This Renault automotive-inspired architecture is designed for the car to move within the house!

I am dating an automotive engineer and if there is any talk about getting a house it revolves around the garage because a multiple car garage is more important than multiple rooms. While I can’t fully comprehend it I was almost convinced when I saw the Renault Symbioz House33 – now that is a garage/house I wouldn’t mind living in!

In 2016, Renault held a competition for fresh automotive-focused architecture and design. Among several entries, it was France’s Marchi Architectes that took the cake. They designed the Renault Symbioz House33  which was a portable, fully-integrated escape modeled around Renault’s conceptual car, the Symbioz. Nestled in the French countryside, the 21-meter long structure has been designed to be used in multiple ecosystems and environmental settings. The massive single-unit home also incorporates Renault’s sleek aesthetic. “The house has a metallic structure, wooden cladding, large glass surfaces, and an open-plan layout. Traditional living spaces take room inside – living room and kitchen on the ground-floor; bedroom and bathroom on the first floor,” says the team.

While the design’s focus is still on the car, it also prioritizes connectivity, social awareness, and adaptive living. One of the most interesting features is that the structure isn’t just a beautiful, functioning garage, you can actually access most of the house with the Symbioz which then becomes a “mobile room” that can be parked inside, outside, or on the roof using an elevator. The Marchi team wanted to expand the use of the car beyond outdoor transportation and hopes to open the door to increased interconnectivity with our automotive counterparts.

Designer: Marchi Architectes

If MARVEL’s Black Panther ever rode a motorbike, this would probably be it.

If it were up to King T’Challa, the MIMIC e-bike would be fitted with vibranium tech, but we’re going to stick to an electric power-train for now. This crouching-jungle-cat of a bike is a concept designed by Roman Dolzhenko. Outfitted with what looks less like a body and more like armor, the MIMIC e-bike comes with a rounded, Tron Light Cycle-inspired form with rounded elements and just an overall absence of straight lines or sharp edges. The e-bike has a dual-lamp headlight fitted on the front, looking almost like a menacing pair of eyes, and a dashboard that lays flush against the e-bike’s curved panther-esque body. Wakanda Forever!

Other noteworthy details include a cantilever seat, inverted handlebars with the brake levers facing the rider, and a three-hexagon logo on both the front and back wheel, a detail that pays tribute to Daniel Simon, designer of the Tron Light Cycle, who uses a similar hexagon insignia to mark his designs.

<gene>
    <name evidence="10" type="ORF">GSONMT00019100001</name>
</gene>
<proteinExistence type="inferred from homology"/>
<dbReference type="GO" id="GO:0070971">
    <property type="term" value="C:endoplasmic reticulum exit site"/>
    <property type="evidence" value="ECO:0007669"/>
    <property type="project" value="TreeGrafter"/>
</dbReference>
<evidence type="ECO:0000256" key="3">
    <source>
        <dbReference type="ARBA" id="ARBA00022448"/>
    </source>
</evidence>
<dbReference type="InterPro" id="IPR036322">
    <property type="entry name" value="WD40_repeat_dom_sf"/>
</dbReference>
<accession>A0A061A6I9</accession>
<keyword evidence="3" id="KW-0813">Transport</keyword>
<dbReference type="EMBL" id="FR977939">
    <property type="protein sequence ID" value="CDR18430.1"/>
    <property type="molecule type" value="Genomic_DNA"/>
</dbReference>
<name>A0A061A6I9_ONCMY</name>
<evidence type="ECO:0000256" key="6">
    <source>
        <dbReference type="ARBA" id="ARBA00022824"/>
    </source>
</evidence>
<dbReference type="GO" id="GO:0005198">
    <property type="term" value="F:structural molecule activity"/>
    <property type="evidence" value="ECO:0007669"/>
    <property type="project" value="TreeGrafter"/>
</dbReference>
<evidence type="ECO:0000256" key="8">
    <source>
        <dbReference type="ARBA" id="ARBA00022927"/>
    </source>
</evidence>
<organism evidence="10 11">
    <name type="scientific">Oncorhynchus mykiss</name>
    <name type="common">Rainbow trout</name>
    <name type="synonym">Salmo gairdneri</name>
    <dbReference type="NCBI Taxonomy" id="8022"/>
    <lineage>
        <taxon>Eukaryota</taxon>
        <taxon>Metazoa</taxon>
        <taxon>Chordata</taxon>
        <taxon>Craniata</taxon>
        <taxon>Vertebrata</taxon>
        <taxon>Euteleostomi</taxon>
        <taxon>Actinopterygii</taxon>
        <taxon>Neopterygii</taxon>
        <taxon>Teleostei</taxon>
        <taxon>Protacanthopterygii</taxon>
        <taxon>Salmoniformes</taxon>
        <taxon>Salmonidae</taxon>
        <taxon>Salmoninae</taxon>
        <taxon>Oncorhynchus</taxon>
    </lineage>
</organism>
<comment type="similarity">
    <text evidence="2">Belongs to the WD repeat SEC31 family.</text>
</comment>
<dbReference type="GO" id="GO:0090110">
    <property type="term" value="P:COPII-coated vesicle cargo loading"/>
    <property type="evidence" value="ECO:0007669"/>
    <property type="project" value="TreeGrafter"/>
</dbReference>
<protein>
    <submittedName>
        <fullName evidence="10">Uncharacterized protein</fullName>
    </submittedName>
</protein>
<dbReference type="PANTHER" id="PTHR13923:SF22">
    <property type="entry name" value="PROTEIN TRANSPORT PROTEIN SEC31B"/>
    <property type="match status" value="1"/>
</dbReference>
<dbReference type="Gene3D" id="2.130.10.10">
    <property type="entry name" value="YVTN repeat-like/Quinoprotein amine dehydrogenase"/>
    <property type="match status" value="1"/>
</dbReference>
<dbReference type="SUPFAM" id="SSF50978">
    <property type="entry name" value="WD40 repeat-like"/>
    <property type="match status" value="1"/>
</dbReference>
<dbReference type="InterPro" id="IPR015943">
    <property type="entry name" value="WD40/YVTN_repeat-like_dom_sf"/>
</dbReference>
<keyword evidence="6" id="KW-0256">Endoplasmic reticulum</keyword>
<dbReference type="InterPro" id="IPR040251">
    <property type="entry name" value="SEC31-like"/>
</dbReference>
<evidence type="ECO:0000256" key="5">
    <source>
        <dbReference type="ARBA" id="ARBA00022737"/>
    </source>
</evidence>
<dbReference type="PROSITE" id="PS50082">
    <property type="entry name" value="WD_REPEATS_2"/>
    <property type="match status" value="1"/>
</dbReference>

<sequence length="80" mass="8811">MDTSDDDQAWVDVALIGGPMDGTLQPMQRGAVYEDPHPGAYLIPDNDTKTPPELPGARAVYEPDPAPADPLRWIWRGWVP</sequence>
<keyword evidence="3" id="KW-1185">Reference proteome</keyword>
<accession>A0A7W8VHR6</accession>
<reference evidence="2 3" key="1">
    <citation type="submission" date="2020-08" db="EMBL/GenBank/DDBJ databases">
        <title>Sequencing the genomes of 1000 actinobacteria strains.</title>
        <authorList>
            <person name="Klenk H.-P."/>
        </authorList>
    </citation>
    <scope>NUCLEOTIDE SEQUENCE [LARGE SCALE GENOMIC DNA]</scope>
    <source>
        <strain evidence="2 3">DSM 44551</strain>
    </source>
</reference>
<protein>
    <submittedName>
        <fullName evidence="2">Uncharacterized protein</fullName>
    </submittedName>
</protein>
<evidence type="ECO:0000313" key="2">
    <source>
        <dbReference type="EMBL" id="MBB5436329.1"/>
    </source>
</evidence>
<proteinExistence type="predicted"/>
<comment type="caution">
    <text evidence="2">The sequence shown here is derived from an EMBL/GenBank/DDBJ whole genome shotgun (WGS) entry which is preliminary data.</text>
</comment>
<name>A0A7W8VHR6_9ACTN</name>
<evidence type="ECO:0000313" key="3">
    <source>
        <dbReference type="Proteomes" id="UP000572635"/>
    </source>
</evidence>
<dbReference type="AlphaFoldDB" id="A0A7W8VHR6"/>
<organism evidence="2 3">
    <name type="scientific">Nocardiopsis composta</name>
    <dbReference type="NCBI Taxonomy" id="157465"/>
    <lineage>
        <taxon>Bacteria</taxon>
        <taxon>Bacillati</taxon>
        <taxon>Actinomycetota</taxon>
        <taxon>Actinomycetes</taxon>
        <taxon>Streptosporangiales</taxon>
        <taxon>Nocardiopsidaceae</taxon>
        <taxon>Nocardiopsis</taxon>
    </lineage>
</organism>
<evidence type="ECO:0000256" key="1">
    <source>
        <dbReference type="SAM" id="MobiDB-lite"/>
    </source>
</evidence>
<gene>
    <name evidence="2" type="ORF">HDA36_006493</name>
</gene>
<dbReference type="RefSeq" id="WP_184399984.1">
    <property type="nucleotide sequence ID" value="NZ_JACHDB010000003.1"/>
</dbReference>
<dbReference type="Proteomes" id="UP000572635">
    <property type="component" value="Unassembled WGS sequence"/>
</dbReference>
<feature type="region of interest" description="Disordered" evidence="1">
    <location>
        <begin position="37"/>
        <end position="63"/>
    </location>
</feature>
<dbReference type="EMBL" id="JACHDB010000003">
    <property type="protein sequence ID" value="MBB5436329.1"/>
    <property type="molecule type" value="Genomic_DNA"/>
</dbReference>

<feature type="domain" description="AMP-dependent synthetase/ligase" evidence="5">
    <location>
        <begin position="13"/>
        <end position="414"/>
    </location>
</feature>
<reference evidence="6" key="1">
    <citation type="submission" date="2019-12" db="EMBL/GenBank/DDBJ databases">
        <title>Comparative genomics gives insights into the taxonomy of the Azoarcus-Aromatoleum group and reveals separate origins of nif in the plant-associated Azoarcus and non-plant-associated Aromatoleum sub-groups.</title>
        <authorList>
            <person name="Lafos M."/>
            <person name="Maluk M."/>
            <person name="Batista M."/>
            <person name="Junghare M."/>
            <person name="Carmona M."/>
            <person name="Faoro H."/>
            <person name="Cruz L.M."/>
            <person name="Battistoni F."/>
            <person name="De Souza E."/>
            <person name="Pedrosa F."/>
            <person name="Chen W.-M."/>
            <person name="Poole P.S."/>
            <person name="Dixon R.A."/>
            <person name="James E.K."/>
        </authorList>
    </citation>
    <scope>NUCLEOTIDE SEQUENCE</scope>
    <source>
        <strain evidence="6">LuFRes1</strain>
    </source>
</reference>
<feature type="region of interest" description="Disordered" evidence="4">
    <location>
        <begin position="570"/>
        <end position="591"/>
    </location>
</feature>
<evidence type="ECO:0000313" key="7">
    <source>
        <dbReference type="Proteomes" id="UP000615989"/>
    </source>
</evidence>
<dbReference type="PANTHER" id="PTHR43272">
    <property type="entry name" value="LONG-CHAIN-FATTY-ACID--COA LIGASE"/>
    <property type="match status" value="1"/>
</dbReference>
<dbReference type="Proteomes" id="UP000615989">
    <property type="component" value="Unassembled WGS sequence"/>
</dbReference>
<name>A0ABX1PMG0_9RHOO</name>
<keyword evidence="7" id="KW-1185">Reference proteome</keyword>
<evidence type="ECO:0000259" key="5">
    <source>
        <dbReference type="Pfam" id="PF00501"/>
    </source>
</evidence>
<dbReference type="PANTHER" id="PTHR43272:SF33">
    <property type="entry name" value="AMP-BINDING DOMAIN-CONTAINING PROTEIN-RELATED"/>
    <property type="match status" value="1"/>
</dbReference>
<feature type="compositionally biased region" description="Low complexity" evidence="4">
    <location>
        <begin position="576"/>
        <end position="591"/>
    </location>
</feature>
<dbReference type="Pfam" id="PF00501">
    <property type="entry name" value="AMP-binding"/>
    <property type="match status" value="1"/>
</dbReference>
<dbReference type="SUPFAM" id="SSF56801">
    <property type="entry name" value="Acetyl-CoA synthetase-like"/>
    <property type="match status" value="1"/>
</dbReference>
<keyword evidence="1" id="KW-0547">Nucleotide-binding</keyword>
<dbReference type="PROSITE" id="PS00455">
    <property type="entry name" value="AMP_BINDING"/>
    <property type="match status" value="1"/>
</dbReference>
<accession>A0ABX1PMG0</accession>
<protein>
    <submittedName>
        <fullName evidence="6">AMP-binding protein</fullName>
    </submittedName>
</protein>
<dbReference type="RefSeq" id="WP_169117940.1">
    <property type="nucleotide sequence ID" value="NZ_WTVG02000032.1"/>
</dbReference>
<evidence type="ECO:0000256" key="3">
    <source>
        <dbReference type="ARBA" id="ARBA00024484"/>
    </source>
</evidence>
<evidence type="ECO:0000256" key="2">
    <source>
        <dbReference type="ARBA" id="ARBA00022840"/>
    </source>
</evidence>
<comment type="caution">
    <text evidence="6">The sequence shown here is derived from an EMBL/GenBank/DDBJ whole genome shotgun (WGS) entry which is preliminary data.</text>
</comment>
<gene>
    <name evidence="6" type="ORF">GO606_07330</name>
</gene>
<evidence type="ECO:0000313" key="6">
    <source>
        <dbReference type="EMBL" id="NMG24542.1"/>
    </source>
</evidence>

Designer: Roman Dolzhenko

Stunning translucent motorcycle concept allows you to see the chassis through its bodywork!

Always trust a concept automobile to push the boundaries of design.

Remember the Mercedes Benz GINA? A concept car that was literally made with cloth bodywork?? Well, the Polestar Aegis concept builds on that idea by employing a flexible plastic paneling that gives the bike a bizarrely beautiful aesthetic. The Aegis is literally translucent, as the plastic panels that cover the top and bottom of the bike allow you to literally see the chassis through them. Designed as an entry for the Polestar design challenge on Instagram, the Aegis concept follows the competition brief of showcasing ‘purity and performance’.

The Aegis comes with a relatively robust chassis design that doesn’t just act as a framework for the bike’s structure, it literally defines the bike’s aesthetic as two flat translucent plastic panels fold over and fix to the chassis, becoming the bike’s body. The translucent nature of the plastic allows you to see the Aegis’ muscular frame through it, while the entire bodywork sort of acts as a massive mudguard for the entire motorcycle. Rather than washing your bike every week or two, just take the plastic sheets off and hose them down!

There’s something really exquisite about the way the translucent shell defines the Aegis. It’s a textbook interpretation of purity, but at the same time, the fact that it showcases the motorcycle’s inner mechanisms almost reinforces the fact. The folded 2D paneling also imparts a low-poly aesthetic to the bike, giving it the purity of form too. In fact, there’s another hidden detail that I really can’t seem to ignore. The Aegis’ outline changes the minute you sit on the bike. The upper translucent panel comes with a single continuous curve on the top, but the minute a rider sits on it, the panel flexes to adjust to the biker’s curvature, buckling to form a 3D curved surface.

Clearly, the Aegis is just a concept (the same way the Mercedes Benz GINA was a concept too), but it really explores an angle that’s achievable and could actually make sense. What if you just had stripped-down motorcycles that came with flexible paneling that you yourself could attach and replace like a phone’s outer case? It would be easy to clean, wouldn’t dent or scratch the way metal would (you could just easily replace it too), and for my anti-plastic posse, I’m sure we could find a polymer (I’m leaning towards Polycarbonate) that’s easy to use/recycle and can also withstand any heat coming from the engine nearby.

Designer: Lukas Lambrichts

This graffiti-covered e-bike is designed to blend in with urban architecture!

What do you imagine when I say the word motorcycle? A two-wheeler, has a handlebar, a sinuously sleek form that brings to mind street racing and the overall feeling of being a badass. That is the standard definition we have all grown up with but what is important is our interpretation of the motorcycle. This interpretation is where imagination meets real life and designer Joey Ruiter’s creation has brought us NOMOTO – a design that focuses on the urban environment rather than the automotive element to create this surprising e-bike!